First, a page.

WITH people focusing on the storm whipped up by President Rodrigo Duterte’s naming of five generals, two of them retired, as having links with the illegal drugs trade, only few people noticed the entry into the Philippine area of responsibility (PAR) of typhoon Butchoy (international name, Nepartak). It didn’t help that Butchoy may not hit land as it heads for Taiwan tomorrow, which means that its effect would be limited to intensifying southwest monsoon rains.
It’s not that Butchoy is not as devastating as the storm Duterte churned with his “shame campaign.” Out there in the Philippine Sea, Butchoy’s sustained winds are blowing at 220 kilometers per hour, which is fairly strong. Imagine the kind of damage it would have wrought on the areas it would have passed had it made landfall in the country. So we should thank God and our lucky stars that the second typhoon to hit us this year spared us from its wrath.
By the way, “Nepartak” is a word originating from the Federated States of Micronesia and refers to a warrior there. It is a contribution of Micronesia to the prepared list of names that is used to identify every typhoon formed yearly. This is actually the third time that the name was attached to a typhoon. The first typhoon Nepartak hit the Philippines and China in 2003, the second, which did not make a landfall, was named to a typhoon formed in 2009.
While Butchoy is the second typhoon to hit this the country after we experienced the long dry spell spawned by El Niño, it is the first for the Duterte administration, which took over power on June 30. The President has been shaking up the national government bureaucracy since he assumed office and I don’t know what he is doing with the National Disaster Risk Reduction and Management Council (NDRRMC), a pet organization of former president Noynoy Aquino.
Duterte, though, has inherited a vastly improved disaster preparedness regimen from Aquino. After the devastating storms that hit the country in Aquino’s first year in office, he focused, bordering on being obsessed, with improving the forecast capability of the local weather bureau Pagasa (Philippine Atmospheric, Geophysical, Astronomical Services Administration) by revamping the organization and providing its personnel with better pay and equipment and placing it under the supervision of the Department of Science and Technology (DOST).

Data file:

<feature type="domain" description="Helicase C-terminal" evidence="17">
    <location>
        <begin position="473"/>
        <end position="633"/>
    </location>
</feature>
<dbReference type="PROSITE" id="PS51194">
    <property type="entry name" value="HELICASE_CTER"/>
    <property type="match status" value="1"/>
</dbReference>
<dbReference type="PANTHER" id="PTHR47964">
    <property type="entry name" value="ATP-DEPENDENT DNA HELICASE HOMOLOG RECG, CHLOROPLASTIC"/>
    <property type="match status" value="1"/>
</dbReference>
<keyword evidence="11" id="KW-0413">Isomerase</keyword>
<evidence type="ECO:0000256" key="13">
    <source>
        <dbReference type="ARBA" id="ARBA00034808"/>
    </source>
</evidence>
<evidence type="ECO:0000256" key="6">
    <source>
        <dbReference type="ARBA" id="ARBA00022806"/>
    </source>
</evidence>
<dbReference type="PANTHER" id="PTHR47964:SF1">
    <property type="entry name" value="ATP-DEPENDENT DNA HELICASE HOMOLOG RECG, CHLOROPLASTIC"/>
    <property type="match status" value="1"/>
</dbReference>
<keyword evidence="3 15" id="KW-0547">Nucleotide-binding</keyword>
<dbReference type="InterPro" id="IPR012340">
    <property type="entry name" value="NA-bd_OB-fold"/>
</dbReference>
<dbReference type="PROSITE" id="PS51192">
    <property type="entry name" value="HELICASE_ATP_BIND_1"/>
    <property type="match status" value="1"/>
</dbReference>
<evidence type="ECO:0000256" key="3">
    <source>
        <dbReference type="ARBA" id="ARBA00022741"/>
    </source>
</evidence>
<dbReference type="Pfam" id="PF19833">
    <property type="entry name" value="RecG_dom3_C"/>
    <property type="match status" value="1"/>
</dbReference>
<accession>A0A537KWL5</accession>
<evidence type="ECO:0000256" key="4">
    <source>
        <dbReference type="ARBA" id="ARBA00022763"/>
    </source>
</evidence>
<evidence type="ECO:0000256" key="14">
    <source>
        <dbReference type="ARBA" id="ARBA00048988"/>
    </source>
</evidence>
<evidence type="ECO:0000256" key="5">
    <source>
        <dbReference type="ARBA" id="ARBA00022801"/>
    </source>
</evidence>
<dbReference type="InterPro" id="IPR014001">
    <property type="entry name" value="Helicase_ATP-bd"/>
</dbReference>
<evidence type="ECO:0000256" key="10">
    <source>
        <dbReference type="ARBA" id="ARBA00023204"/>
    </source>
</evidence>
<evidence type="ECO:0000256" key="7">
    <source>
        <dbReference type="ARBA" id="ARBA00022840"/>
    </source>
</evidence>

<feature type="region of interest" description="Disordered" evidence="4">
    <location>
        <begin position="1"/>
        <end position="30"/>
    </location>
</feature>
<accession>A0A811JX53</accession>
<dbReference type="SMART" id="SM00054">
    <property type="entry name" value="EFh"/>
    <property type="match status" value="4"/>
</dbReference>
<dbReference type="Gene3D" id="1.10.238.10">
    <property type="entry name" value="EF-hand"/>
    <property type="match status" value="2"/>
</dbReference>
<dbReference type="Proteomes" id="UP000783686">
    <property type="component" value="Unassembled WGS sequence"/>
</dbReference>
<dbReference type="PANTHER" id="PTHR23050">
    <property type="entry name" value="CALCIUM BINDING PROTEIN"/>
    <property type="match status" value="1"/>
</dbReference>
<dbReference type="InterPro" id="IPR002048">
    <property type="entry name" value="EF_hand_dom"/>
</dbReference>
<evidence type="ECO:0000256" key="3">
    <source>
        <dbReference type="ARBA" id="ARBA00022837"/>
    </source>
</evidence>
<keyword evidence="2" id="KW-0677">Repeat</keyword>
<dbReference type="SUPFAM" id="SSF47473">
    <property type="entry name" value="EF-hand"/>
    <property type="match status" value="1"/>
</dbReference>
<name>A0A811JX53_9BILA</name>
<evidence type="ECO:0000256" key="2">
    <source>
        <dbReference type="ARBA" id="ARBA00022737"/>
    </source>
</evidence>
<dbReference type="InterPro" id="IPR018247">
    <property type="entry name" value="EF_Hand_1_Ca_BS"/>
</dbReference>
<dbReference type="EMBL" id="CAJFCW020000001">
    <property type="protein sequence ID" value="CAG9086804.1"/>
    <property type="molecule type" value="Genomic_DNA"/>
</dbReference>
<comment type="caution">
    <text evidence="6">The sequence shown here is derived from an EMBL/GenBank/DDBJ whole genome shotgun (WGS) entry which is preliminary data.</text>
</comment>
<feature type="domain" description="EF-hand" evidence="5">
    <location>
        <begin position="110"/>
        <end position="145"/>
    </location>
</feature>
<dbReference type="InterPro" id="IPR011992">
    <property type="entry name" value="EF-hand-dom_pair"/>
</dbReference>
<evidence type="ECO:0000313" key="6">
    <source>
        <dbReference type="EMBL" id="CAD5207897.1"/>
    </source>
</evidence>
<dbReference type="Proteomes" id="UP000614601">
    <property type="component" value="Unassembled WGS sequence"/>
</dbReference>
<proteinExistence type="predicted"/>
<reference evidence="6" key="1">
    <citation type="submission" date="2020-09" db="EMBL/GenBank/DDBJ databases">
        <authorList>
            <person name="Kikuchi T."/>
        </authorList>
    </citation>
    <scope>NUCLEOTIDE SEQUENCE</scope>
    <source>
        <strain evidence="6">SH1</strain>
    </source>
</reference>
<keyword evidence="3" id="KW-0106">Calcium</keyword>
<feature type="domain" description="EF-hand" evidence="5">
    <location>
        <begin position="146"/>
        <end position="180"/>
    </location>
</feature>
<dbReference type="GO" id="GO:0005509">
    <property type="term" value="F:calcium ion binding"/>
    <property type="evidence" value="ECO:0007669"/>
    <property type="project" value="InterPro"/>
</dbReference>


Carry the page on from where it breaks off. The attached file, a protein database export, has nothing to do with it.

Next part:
The Aquino administration followed that up by conceiving Project NOAH (Nationwide Operational Assessment of Hazards), which harnesses the DOST’s “technologies and management services” for disaster risk reduction efforts. As a result, we now have a surfeit of information about, say, rainfall, thunderstorms and possible storm surges and landslide sites. The forecasting capability of local weathermen has been successfully tested in the storms that entered the PAR.
I don’t know how Duterte’s people will handle the legacy of the Aquino administration in terms of disaster risk reduction and management, what happened during super typhoon Yolanda in 2013 notwithstanding. (The consensus by the international community was that Yolanda, considered among the strongest typhoons in history, can be considered an aberration.) I am hopeful, however, because Duterte so far is continuing the good policies of his predecessor.
That hope depends, however, on whether he has put the right officials to handle this very sensitive area of governance or has retained the people placed there by Aquino to ensure continuity. The test to that would come in the days and weeks to come as we feel the effects of an intensifying La Niña.
(email@example.com/ twitter: @khanwens)